Open main menu


English Wikipedia has an article on:

Alternative formsEdit


Modern Latin staticus, from Ancient Greek στατικός (statikós), from ἱστάναι (histánai, to make stand).


  • IPA(key): /ˈstæt.ɪk/
  • (file)
  • Rhymes: -ætɪk


static (not comparable)

  1. Unchanging; that cannot or does not change.
  2. Immobile; fixed in place; having no motion.
    • 2011 October 1, Tom Fordyce, “Rugby World Cup 2011: England 16-12 Scotland”, in BBC Sport[1]:
      England were ponderous with ball in hand, their runners static when taking the ball and their lines obvious, while their front row struggled badly in the scrum.
  3. (programming) Computed, created or allocated before the program starts running, and usually not changeable at runtime



Derived termsEdit

Related termsEdit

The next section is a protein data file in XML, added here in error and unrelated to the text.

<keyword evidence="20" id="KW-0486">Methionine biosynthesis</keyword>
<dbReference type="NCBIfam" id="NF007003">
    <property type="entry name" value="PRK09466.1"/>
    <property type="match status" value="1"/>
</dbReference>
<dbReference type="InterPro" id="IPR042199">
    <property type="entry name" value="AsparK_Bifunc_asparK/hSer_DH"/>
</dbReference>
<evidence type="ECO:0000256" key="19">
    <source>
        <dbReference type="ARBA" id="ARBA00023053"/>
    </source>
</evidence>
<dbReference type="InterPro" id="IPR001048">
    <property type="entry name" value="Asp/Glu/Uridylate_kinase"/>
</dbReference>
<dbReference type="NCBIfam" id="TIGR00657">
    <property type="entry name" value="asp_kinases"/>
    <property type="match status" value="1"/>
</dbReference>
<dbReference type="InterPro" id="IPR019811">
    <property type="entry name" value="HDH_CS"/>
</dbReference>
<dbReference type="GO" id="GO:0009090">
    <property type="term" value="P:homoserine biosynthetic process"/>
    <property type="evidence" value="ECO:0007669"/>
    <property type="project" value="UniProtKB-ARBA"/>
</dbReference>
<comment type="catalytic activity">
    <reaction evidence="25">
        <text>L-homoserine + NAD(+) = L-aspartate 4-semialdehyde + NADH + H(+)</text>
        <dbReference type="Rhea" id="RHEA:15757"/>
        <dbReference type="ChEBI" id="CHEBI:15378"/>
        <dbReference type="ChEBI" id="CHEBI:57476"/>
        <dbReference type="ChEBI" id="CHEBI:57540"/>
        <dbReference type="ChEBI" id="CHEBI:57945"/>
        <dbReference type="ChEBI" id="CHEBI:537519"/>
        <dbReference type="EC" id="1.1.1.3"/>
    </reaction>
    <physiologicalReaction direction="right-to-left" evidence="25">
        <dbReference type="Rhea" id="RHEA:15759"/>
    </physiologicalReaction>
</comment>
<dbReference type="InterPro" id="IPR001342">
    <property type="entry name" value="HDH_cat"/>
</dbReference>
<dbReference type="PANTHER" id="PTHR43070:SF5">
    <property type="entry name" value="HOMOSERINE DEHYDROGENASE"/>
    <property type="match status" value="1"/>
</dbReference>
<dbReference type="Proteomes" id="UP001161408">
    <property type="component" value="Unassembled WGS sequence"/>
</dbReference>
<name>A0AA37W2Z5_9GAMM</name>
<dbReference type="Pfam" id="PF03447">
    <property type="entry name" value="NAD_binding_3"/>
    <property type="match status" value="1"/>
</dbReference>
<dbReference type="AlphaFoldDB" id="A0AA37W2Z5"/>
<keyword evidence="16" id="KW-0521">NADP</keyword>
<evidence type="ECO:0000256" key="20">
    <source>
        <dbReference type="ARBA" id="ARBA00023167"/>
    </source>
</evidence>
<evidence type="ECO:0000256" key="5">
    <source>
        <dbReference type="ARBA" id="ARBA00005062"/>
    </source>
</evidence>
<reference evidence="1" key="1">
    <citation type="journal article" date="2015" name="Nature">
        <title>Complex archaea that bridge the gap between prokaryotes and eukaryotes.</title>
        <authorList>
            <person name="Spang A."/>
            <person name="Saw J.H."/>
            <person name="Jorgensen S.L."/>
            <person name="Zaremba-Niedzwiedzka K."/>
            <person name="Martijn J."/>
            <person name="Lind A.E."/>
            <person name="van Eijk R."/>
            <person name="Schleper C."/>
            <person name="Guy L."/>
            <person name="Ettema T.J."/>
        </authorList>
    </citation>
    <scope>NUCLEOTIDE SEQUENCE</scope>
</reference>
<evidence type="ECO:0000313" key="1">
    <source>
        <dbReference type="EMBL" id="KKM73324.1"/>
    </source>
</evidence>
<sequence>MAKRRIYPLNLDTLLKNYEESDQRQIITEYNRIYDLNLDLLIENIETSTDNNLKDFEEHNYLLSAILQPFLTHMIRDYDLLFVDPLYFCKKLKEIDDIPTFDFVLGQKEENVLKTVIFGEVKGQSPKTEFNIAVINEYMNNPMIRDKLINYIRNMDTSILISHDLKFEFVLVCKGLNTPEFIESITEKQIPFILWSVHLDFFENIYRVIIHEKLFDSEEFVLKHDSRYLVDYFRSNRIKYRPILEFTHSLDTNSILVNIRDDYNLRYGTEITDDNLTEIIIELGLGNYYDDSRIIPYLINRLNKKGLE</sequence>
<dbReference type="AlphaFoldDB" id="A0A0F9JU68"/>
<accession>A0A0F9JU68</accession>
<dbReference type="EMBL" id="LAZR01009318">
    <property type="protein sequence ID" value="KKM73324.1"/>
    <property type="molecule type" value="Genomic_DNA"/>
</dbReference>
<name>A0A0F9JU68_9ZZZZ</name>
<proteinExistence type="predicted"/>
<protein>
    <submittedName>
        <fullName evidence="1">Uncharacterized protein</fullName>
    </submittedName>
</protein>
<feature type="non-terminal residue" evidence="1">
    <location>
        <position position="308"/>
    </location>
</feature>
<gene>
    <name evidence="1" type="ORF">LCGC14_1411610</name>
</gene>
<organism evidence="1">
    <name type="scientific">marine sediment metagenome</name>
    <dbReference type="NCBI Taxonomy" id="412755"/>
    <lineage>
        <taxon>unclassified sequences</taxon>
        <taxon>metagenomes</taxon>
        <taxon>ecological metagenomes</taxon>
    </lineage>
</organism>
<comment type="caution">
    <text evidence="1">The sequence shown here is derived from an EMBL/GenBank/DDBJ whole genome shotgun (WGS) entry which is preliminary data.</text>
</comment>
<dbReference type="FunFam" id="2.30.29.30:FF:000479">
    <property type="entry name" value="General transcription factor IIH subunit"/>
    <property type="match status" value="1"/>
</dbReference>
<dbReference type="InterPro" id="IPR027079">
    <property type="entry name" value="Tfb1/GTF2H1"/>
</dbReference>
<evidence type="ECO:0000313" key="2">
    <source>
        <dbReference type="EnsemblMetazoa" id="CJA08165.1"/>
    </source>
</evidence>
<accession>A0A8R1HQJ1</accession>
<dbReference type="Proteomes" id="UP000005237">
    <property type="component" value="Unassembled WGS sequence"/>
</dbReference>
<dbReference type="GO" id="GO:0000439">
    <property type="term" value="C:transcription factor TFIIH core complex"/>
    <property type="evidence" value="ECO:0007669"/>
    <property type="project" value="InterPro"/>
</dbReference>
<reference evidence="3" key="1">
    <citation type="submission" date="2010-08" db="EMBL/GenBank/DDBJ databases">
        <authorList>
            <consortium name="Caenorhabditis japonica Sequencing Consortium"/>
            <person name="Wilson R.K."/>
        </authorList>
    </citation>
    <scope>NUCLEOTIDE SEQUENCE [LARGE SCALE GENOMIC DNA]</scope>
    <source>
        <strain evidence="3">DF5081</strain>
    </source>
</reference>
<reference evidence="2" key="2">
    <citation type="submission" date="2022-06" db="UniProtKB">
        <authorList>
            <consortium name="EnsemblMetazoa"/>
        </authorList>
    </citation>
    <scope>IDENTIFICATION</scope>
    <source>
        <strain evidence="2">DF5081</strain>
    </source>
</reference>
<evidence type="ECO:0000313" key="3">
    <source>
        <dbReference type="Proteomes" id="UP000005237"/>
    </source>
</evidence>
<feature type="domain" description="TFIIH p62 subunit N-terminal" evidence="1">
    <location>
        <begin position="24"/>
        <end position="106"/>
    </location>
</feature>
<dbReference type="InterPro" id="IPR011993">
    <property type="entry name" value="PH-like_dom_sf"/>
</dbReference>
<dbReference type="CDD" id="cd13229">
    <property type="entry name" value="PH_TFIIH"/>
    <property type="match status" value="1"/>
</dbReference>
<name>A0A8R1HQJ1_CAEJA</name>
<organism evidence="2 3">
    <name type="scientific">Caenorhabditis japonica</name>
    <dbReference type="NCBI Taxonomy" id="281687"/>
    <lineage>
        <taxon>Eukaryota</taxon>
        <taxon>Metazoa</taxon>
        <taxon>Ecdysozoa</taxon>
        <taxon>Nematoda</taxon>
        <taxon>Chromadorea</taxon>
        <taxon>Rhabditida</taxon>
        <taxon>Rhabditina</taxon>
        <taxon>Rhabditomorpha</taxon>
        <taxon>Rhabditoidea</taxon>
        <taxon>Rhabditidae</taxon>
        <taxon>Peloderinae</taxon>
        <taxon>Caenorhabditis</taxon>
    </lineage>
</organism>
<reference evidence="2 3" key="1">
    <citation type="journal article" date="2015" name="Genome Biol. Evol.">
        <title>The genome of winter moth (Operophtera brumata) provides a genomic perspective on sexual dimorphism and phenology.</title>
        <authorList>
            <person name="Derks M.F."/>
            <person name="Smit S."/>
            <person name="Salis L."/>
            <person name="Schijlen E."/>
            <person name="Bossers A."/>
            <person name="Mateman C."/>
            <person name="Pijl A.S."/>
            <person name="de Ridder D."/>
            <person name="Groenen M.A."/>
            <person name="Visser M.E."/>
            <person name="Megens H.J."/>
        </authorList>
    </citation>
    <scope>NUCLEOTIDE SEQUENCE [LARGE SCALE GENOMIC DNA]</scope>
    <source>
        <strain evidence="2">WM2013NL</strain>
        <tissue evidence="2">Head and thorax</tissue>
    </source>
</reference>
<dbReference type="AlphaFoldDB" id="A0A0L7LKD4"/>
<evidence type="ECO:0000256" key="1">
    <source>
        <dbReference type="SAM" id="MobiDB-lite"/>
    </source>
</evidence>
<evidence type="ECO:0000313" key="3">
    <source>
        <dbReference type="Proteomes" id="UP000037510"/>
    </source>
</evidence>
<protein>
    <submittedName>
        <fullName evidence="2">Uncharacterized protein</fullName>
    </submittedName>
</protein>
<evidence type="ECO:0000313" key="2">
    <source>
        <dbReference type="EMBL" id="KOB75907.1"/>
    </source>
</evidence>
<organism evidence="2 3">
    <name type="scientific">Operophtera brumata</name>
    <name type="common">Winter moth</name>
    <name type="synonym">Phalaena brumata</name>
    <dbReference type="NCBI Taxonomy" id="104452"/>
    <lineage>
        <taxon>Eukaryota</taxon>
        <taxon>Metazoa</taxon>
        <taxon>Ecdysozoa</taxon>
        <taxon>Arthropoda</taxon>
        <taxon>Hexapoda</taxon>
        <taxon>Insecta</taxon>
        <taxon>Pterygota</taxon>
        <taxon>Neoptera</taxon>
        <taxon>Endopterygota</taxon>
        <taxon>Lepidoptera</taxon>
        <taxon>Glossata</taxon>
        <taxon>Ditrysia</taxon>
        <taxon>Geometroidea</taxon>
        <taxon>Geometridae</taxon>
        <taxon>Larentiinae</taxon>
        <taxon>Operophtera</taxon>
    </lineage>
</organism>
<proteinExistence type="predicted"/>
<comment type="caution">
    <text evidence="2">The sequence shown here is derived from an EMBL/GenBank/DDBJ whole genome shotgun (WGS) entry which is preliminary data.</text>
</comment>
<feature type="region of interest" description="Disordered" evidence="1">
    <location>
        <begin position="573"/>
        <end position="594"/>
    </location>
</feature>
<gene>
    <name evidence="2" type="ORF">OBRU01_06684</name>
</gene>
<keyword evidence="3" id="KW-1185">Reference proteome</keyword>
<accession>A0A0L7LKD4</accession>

static (countable and uncountable, plural statics)

  1. (uncountable) Interference on a broadcast signal caused by atmospheric disturbances; heard as crackles on radio, or seen as random specks on television.
    • 1976, Boating (volume 40, numbers 1-2, page 152)
      The FCC says it decided to attempt standardization of VHF receivers after getting "thousands of complaints" from disgruntled boatmen who found their sets brought in mostly a lot of garble and static.
  2. (by extension, uncountable) Interference or obstruction from people.
  3. (uncountable) Static electricity.
  4. (countable) A static caravan.
  5. (countable, programming) A static variable.
  6. (slang) Verbal abuse.
    • 1998, Everlast, What It's Like:
      And then she heads for the clinic and she gets some static walkin' through the doors / They call her a killer, and they call her a sinner, and they call her a whore…

Related termsEdit


The translations below need to be checked and inserted above into the appropriate translation tables, removing any numbers. Numbers do not necessarily match those in definitions. See instructions at Wiktionary:Entry layout#Translations.